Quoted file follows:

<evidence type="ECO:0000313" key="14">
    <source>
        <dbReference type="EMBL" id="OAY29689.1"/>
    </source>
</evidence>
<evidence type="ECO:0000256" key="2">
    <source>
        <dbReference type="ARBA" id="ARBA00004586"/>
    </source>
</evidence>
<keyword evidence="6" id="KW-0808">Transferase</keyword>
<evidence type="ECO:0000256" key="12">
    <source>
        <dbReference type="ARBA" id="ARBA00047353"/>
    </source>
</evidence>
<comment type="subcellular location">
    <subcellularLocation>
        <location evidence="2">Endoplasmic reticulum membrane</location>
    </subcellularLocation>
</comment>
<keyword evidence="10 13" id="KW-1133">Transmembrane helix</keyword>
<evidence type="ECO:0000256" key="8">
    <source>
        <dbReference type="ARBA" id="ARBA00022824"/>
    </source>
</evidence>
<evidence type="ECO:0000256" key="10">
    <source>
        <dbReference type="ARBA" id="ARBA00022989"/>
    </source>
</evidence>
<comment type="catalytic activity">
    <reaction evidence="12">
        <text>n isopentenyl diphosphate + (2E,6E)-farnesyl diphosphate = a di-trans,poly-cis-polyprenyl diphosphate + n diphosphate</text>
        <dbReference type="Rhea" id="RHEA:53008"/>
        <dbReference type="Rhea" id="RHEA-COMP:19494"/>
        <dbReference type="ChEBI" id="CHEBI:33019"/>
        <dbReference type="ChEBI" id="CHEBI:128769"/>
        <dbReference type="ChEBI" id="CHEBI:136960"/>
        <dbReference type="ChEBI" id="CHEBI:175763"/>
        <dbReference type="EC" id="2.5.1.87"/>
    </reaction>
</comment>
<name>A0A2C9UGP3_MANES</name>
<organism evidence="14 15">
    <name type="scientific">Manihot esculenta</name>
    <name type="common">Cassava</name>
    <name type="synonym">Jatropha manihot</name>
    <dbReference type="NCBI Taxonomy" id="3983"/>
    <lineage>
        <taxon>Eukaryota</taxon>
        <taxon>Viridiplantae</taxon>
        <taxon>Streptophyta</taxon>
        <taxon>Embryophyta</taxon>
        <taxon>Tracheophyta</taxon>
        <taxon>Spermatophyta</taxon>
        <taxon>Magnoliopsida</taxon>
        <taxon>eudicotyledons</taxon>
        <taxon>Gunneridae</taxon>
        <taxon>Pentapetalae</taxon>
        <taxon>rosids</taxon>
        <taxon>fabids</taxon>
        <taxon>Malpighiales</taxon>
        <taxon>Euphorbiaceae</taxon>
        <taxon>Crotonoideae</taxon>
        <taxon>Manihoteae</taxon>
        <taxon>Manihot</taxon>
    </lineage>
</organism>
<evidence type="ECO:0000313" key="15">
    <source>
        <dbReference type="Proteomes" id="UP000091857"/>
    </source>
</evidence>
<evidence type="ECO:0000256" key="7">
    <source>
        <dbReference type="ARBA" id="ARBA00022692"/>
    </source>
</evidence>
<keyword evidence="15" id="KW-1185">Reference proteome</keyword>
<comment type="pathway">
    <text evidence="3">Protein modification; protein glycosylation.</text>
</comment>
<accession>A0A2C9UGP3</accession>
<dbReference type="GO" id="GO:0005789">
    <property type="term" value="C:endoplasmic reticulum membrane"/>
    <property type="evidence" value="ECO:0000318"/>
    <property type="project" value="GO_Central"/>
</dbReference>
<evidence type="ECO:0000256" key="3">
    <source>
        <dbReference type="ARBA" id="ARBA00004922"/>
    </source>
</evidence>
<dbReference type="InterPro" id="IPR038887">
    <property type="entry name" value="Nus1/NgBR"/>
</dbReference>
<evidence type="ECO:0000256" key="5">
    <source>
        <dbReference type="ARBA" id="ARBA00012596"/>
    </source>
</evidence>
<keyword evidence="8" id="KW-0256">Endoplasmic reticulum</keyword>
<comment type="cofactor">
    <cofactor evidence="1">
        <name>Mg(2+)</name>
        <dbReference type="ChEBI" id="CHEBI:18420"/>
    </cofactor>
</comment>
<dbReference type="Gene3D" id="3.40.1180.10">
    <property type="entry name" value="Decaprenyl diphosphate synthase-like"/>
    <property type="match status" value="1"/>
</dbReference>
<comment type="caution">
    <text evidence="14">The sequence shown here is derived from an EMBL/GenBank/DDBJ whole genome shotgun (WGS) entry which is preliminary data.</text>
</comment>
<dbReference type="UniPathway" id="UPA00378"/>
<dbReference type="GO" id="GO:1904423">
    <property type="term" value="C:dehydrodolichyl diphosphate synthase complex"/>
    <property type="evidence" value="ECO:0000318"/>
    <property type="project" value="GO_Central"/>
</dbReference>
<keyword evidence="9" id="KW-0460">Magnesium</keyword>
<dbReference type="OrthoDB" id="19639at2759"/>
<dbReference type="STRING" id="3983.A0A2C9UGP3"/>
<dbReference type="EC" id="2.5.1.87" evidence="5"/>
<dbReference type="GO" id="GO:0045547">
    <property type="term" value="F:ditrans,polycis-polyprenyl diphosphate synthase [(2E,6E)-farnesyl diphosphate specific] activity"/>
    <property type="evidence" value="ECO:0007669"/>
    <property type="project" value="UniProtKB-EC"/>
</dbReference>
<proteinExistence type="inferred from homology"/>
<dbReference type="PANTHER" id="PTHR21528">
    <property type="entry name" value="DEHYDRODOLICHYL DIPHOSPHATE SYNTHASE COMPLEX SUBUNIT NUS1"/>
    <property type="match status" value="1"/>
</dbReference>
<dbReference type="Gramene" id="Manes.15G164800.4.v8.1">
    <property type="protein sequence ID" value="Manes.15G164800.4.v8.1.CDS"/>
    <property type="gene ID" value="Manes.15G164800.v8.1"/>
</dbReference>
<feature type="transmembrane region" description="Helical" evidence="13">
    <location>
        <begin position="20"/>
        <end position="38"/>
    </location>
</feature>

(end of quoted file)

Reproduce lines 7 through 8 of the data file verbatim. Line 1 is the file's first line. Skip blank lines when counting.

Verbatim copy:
    <source>
        <dbReference type="ARBA" id="ARBA00004586"/>